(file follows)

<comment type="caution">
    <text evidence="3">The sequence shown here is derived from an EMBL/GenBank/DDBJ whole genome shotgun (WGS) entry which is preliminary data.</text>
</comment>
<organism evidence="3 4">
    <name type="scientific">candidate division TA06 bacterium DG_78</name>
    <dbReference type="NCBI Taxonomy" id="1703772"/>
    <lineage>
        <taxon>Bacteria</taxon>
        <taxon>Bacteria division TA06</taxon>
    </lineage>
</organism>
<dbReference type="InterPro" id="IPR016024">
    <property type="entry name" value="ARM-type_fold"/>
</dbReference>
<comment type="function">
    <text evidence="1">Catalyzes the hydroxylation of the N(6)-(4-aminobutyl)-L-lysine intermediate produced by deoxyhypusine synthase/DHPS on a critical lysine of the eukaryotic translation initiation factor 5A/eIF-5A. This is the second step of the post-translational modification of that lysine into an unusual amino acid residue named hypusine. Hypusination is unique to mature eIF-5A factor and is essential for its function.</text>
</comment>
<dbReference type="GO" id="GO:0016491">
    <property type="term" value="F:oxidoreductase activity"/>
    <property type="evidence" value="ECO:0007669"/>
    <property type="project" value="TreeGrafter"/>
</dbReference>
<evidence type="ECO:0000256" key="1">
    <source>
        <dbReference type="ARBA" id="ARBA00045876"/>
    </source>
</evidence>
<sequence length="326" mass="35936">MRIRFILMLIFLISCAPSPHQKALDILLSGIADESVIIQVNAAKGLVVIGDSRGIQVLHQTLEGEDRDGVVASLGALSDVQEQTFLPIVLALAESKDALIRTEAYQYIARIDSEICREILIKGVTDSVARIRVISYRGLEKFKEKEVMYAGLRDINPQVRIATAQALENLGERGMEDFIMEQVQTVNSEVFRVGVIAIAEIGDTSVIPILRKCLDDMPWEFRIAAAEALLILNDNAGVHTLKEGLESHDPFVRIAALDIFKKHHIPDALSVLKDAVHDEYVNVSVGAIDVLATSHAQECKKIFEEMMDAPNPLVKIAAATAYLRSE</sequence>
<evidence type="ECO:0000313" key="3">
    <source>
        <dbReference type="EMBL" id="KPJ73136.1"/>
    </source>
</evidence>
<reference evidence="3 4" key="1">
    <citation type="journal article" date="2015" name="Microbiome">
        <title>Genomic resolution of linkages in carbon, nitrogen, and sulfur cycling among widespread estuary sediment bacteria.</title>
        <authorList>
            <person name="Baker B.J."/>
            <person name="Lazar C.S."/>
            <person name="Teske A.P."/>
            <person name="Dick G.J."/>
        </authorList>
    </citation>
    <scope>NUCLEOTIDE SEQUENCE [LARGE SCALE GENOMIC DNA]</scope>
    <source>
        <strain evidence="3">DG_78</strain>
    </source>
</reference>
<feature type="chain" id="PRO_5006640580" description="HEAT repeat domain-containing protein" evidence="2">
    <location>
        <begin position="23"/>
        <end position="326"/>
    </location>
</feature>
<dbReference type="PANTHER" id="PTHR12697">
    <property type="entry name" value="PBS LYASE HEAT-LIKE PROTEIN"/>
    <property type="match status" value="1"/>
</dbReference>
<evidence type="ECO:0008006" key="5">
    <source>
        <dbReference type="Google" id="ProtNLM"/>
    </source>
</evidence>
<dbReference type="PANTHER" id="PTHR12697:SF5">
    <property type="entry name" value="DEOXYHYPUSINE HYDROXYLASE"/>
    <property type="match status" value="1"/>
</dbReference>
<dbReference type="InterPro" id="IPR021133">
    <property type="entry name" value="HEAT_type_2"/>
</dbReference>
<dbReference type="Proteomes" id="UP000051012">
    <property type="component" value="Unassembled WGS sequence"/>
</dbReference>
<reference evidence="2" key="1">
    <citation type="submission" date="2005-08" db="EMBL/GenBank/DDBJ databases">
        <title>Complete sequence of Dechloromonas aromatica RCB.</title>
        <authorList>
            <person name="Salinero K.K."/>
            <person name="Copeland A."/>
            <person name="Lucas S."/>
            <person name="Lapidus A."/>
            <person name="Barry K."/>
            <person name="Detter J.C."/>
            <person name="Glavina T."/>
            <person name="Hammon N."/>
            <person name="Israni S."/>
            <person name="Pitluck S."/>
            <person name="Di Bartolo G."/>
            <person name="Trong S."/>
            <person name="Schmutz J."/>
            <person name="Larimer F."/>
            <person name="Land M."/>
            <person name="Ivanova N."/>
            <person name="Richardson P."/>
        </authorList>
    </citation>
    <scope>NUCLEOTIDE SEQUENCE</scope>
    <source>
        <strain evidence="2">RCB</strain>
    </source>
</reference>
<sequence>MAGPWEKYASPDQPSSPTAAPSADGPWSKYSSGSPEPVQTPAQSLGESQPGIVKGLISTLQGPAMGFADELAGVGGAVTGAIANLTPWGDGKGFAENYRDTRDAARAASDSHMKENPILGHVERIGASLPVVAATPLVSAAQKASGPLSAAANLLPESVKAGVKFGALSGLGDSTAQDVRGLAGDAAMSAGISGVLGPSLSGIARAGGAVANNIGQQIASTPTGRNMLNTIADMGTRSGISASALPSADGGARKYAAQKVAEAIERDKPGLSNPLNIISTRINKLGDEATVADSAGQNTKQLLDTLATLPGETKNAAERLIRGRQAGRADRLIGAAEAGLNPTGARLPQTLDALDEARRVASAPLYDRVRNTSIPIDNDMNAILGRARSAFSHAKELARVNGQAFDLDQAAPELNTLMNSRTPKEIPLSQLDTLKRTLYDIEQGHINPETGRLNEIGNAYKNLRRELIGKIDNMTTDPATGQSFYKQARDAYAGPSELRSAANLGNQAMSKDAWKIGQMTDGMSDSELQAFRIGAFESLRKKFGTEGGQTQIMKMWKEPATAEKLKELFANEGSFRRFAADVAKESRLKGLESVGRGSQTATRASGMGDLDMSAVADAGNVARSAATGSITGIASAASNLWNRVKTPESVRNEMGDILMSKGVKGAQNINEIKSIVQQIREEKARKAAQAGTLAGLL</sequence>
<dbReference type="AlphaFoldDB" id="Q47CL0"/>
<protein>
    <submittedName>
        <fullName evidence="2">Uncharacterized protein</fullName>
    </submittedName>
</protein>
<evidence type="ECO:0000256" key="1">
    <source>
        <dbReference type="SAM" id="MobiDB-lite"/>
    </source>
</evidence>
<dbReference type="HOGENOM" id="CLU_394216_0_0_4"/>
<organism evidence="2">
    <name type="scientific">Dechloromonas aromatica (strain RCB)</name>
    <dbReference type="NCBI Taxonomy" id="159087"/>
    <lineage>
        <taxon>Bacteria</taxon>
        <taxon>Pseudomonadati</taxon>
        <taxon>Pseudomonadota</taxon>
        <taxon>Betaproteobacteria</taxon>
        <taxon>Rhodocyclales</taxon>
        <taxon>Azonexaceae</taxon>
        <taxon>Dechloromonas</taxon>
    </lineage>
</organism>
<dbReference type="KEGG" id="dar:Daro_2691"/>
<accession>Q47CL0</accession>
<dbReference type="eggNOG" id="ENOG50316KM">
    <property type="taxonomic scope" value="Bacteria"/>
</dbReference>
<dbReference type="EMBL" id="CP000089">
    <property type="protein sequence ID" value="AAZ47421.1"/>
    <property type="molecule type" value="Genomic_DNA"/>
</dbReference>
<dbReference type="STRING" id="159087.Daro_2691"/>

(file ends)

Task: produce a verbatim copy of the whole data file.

<comment type="caution">
    <text evidence="3">The sequence shown here is derived from an EMBL/GenBank/DDBJ whole genome shotgun (WGS) entry which is preliminary data.</text>
</comment>
<organism evidence="3 4">
    <name type="scientific">candidate division TA06 bacterium DG_78</name>
    <dbReference type="NCBI Taxonomy" id="1703772"/>
    <lineage>
        <taxon>Bacteria</taxon>
        <taxon>Bacteria division TA06</taxon>
    </lineage>
</organism>
<dbReference type="InterPro" id="IPR016024">
    <property type="entry name" value="ARM-type_fold"/>
</dbReference>
<comment type="function">
    <text evidence="1">Catalyzes the hydroxylation of the N(6)-(4-aminobutyl)-L-lysine intermediate produced by deoxyhypusine synthase/DHPS on a critical lysine of the eukaryotic translation initiation factor 5A/eIF-5A. This is the second step of the post-translational modification of that lysine into an unusual amino acid residue named hypusine. Hypusination is unique to mature eIF-5A factor and is essential for its function.</text>
</comment>
<dbReference type="GO" id="GO:0016491">
    <property type="term" value="F:oxidoreductase activity"/>
    <property type="evidence" value="ECO:0007669"/>
    <property type="project" value="TreeGrafter"/>
</dbReference>
<evidence type="ECO:0000256" key="1">
    <source>
        <dbReference type="ARBA" id="ARBA00045876"/>
    </source>
</evidence>
<sequence length="326" mass="35936">MRIRFILMLIFLISCAPSPHQKALDILLSGIADESVIIQVNAAKGLVVIGDSRGIQVLHQTLEGEDRDGVVASLGALSDVQEQTFLPIVLALAESKDALIRTEAYQYIARIDSEICREILIKGVTDSVARIRVISYRGLEKFKEKEVMYAGLRDINPQVRIATAQALENLGERGMEDFIMEQVQTVNSEVFRVGVIAIAEIGDTSVIPILRKCLDDMPWEFRIAAAEALLILNDNAGVHTLKEGLESHDPFVRIAALDIFKKHHIPDALSVLKDAVHDEYVNVSVGAIDVLATSHAQECKKIFEEMMDAPNPLVKIAAATAYLRSE</sequence>
<evidence type="ECO:0000313" key="3">
    <source>
        <dbReference type="EMBL" id="KPJ73136.1"/>
    </source>
</evidence>
<reference evidence="3 4" key="1">
    <citation type="journal article" date="2015" name="Microbiome">
        <title>Genomic resolution of linkages in carbon, nitrogen, and sulfur cycling among widespread estuary sediment bacteria.</title>
        <authorList>
            <person name="Baker B.J."/>
            <person name="Lazar C.S."/>
            <person name="Teske A.P."/>
            <person name="Dick G.J."/>
        </authorList>
    </citation>
    <scope>NUCLEOTIDE SEQUENCE [LARGE SCALE GENOMIC DNA]</scope>
    <source>
        <strain evidence="3">DG_78</strain>
    </source>
</reference>
<feature type="chain" id="PRO_5006640580" description="HEAT repeat domain-containing protein" evidence="2">
    <location>
        <begin position="23"/>
        <end position="326"/>
    </location>
</feature>
<dbReference type="PANTHER" id="PTHR12697">
    <property type="entry name" value="PBS LYASE HEAT-LIKE PROTEIN"/>
    <property type="match status" value="1"/>
</dbReference>
<evidence type="ECO:0008006" key="5">
    <source>
        <dbReference type="Google" id="ProtNLM"/>
    </source>
</evidence>
<dbReference type="PANTHER" id="PTHR12697:SF5">
    <property type="entry name" value="DEOXYHYPUSINE HYDROXYLASE"/>
    <property type="match status" value="1"/>
</dbReference>
<dbReference type="InterPro" id="IPR021133">
    <property type="entry name" value="HEAT_type_2"/>
</dbReference>
<dbReference type="Proteomes" id="UP000051012">
    <property type="component" value="Unassembled WGS sequence"/>
</dbReference>
<reference evidence="2" key="1">
    <citation type="submission" date="2005-08" db="EMBL/GenBank/DDBJ databases">
        <title>Complete sequence of Dechloromonas aromatica RCB.</title>
        <authorList>
            <person name="Salinero K.K."/>
            <person name="Copeland A."/>
            <person name="Lucas S."/>
            <person name="Lapidus A."/>
            <person name="Barry K."/>
            <person name="Detter J.C."/>
            <person name="Glavina T."/>
            <person name="Hammon N."/>
            <person name="Israni S."/>
            <person name="Pitluck S."/>
            <person name="Di Bartolo G."/>
            <person name="Trong S."/>
            <person name="Schmutz J."/>
            <person name="Larimer F."/>
            <person name="Land M."/>
            <person name="Ivanova N."/>
            <person name="Richardson P."/>
        </authorList>
    </citation>
    <scope>NUCLEOTIDE SEQUENCE</scope>
    <source>
        <strain evidence="2">RCB</strain>
    </source>
</reference>
<sequence>MAGPWEKYASPDQPSSPTAAPSADGPWSKYSSGSPEPVQTPAQSLGESQPGIVKGLISTLQGPAMGFADELAGVGGAVTGAIANLTPWGDGKGFAENYRDTRDAARAASDSHMKENPILGHVERIGASLPVVAATPLVSAAQKASGPLSAAANLLPESVKAGVKFGALSGLGDSTAQDVRGLAGDAAMSAGISGVLGPSLSGIARAGGAVANNIGQQIASTPTGRNMLNTIADMGTRSGISASALPSADGGARKYAAQKVAEAIERDKPGLSNPLNIISTRINKLGDEATVADSAGQNTKQLLDTLATLPGETKNAAERLIRGRQAGRADRLIGAAEAGLNPTGARLPQTLDALDEARRVASAPLYDRVRNTSIPIDNDMNAILGRARSAFSHAKELARVNGQAFDLDQAAPELNTLMNSRTPKEIPLSQLDTLKRTLYDIEQGHINPETGRLNEIGNAYKNLRRELIGKIDNMTTDPATGQSFYKQARDAYAGPSELRSAANLGNQAMSKDAWKIGQMTDGMSDSELQAFRIGAFESLRKKFGTEGGQTQIMKMWKEPATAEKLKELFANEGSFRRFAADVAKESRLKGLESVGRGSQTATRASGMGDLDMSAVADAGNVARSAATGSITGIASAASNLWNRVKTPESVRNEMGDILMSKGVKGAQNINEIKSIVQQIREEKARKAAQAGTLAGLL</sequence>
<dbReference type="AlphaFoldDB" id="Q47CL0"/>
<protein>
    <submittedName>
        <fullName evidence="2">Uncharacterized protein</fullName>
    </submittedName>
</protein>
<evidence type="ECO:0000256" key="1">
    <source>
        <dbReference type="SAM" id="MobiDB-lite"/>
    </source>
</evidence>
<dbReference type="HOGENOM" id="CLU_394216_0_0_4"/>
<organism evidence="2">
    <name type="scientific">Dechloromonas aromatica (strain RCB)</name>
    <dbReference type="NCBI Taxonomy" id="159087"/>
    <lineage>
        <taxon>Bacteria</taxon>
        <taxon>Pseudomonadati</taxon>
        <taxon>Pseudomonadota</taxon>
        <taxon>Betaproteobacteria</taxon>
        <taxon>Rhodocyclales</taxon>
        <taxon>Azonexaceae</taxon>
        <taxon>Dechloromonas</taxon>
    </lineage>
</organism>
<dbReference type="KEGG" id="dar:Daro_2691"/>
<accession>Q47CL0</accession>
<dbReference type="eggNOG" id="ENOG50316KM">
    <property type="taxonomic scope" value="Bacteria"/>
</dbReference>
<dbReference type="EMBL" id="CP000089">
    <property type="protein sequence ID" value="AAZ47421.1"/>
    <property type="molecule type" value="Genomic_DNA"/>
</dbReference>
<dbReference type="STRING" id="159087.Daro_2691"/>